Now that the transmission towers are all replaced or repaired, Juneau's electric utility has shortened by a month its estimate of when the Snettisham power line will be back online.
"It's a big milestone," said Scott Willis, spokesman for Alaska Electric Light & Power Co.
He said that if all goes well, he thinks the city's hydroelectric power can be restored by June 8.
"It would be nice to see it done," said AEL&P journeyman Bill Price on Friday at Snettisham, as a new tower went up. He said he had just received his own shocking $598 electric bill for the month.
The city has been powered on diesel since April 16, when avalanches knocked out the transmission line that supplies most of the city's cheap hydroelectric power. Diesel prices are at an all-time high and rising, and city electric rates rose sharply to cover the extra cost. Until now, AEL&P was estimating the line would be repaired by mid-to-late July and running the city on diesel would cost about $25 million.
"This will result in much less diesel fuel use and much lower rates than we had expected for June," Willis said.
Electric bills are high solely because of the cost of diesel, not because of the repairs. AEL&P will charge customers for the repairs, estimated at between $6 million and $7 million, over the next 20 years or so.
AEL&P is still running the numbers, but Willis said the June emergency cost of power adjustment - now 42 cents tacked onto the usual 11-cent average rate - could be around 20 cents, rather than the roughly 30 cents he was expecting before.
Finishing quickly has become even more important as diesel prices have steadily risen, from $3.80 after the avalanches to an average of $4.03 last week.
Willis waited to provide the June 8 estimate until Saturday, when all the towers were finally replaced or fixed without a hitch. Three were destroyed, and four were damaged in April. For weeks after the avalanches, the utility was uncertain of what repairs would be needed because snow still obscured some towers' foundations. The mid-July estimate also included contingencies for bad weather.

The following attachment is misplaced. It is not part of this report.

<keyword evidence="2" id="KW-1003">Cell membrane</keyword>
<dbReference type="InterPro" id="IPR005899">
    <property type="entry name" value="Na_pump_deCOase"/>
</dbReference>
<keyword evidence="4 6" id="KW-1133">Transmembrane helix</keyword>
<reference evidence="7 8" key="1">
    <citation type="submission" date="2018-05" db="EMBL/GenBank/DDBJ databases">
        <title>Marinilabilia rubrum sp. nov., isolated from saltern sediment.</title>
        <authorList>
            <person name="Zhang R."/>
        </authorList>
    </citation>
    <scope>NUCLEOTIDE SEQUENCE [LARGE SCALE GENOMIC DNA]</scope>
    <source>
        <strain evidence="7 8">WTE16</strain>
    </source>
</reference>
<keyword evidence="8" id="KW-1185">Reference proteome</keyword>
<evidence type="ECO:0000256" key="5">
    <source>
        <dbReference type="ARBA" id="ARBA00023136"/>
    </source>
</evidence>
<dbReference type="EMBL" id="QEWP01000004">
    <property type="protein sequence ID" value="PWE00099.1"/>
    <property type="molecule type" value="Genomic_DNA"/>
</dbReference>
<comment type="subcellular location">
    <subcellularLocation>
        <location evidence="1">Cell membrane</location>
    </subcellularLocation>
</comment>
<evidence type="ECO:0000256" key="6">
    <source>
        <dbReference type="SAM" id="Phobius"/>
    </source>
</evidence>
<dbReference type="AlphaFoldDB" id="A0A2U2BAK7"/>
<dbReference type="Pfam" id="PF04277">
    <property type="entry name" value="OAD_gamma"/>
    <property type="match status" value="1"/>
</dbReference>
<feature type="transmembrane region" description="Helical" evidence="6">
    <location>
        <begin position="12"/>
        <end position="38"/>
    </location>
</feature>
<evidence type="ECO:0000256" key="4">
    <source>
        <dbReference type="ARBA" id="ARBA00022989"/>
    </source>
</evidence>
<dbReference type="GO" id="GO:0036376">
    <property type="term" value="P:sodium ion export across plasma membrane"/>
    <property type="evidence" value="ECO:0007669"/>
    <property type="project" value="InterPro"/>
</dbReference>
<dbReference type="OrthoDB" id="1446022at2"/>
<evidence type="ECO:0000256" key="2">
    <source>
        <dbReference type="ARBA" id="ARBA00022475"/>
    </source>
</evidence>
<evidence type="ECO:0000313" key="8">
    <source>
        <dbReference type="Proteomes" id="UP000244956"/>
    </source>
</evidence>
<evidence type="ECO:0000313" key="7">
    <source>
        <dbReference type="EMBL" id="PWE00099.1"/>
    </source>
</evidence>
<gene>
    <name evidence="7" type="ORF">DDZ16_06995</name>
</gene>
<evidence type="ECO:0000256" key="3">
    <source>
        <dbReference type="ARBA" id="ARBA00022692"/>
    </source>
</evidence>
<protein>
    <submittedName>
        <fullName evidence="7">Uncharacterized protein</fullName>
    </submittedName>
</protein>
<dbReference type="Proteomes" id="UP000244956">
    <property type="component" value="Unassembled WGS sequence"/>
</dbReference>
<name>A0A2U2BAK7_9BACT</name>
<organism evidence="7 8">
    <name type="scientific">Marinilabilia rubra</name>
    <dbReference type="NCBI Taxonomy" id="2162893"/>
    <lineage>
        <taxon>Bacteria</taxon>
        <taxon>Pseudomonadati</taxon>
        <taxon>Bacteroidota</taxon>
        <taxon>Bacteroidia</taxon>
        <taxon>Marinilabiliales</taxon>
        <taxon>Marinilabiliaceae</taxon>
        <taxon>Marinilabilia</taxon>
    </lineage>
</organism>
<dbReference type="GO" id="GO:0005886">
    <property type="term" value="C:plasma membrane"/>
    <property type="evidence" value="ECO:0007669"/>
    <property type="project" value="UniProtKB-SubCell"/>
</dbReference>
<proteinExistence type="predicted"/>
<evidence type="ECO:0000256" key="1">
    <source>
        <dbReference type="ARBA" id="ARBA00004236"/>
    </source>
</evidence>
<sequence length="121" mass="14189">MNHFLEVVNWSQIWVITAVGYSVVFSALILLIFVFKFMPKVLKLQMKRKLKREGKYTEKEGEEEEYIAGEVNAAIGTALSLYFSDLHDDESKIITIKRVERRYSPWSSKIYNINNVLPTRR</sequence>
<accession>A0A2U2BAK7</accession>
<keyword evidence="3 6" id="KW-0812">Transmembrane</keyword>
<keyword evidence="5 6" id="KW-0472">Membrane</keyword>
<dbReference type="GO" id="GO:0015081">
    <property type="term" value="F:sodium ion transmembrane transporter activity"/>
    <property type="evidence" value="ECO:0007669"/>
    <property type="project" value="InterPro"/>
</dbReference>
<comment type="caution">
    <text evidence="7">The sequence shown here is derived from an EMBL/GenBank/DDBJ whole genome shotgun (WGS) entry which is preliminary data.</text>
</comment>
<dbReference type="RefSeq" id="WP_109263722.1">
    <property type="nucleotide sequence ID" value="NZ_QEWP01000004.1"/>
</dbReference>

Now, much of the snow has melted, leaving the wreckage visible.
The slope is a bare rubble of downed trees and upturned earth, but the concrete tower foundations are intact. So far, repair work has progressed without any major hitches.
One tower was installed May 18. On Friday and Saturday, the other two towers were flown in and installed.
Rare clear, calm weather was a boon on Friday, the day the last two new towers were scheduled to be installed. A heavy-lift Boeing 234 Chinook helicopter and its crew from Portland, Ore.-based Columbia Helicopters arrived in the afternoon. The Chinook dwarfed the other helicopters and dominated the scene with its size and noise each time it came in for a new load.
Anthony McFadden said most of his fellow Chinook crew are ex-military who have known each other a long time. They do a lot of this kind of work and they coordinate with little chattering and zero drama, McFadden said during a spell of downtime on Friday.
"You don't even have to talk a lot of the time," he said.
Early Friday afternoon, a light-green chunk of mangled transmission tower still lay on the hillside, three miles from the power plant. The Chinook brought it back and set it beside the two new towers.
Then the helicopter hauled spindles of transmission wire out to the site one by one. Finally, it flew in a 12,000-pound self-supporting tower, the heaviest of the three types of towers on the Snettisham line. Work securing the structure continued late into the night.
Saturday morning, workers installed the last tower, a three-sectioned structure more logistically difficult to set properly.
Some avalanche-control work still is needed. But by the end of last week, the snowpack that remained had developed drainages which made it much more stable, according to an avalanche expert on site.
Unlike the rest of Juneau, the project site has been powered purely by the Snettisham hydroelectric plant.
In the next and final phase of the project, contractors will string the transmission line across the new towers.
Contact reporter Kate Golden at 523-2276 or e-mail email@example.com.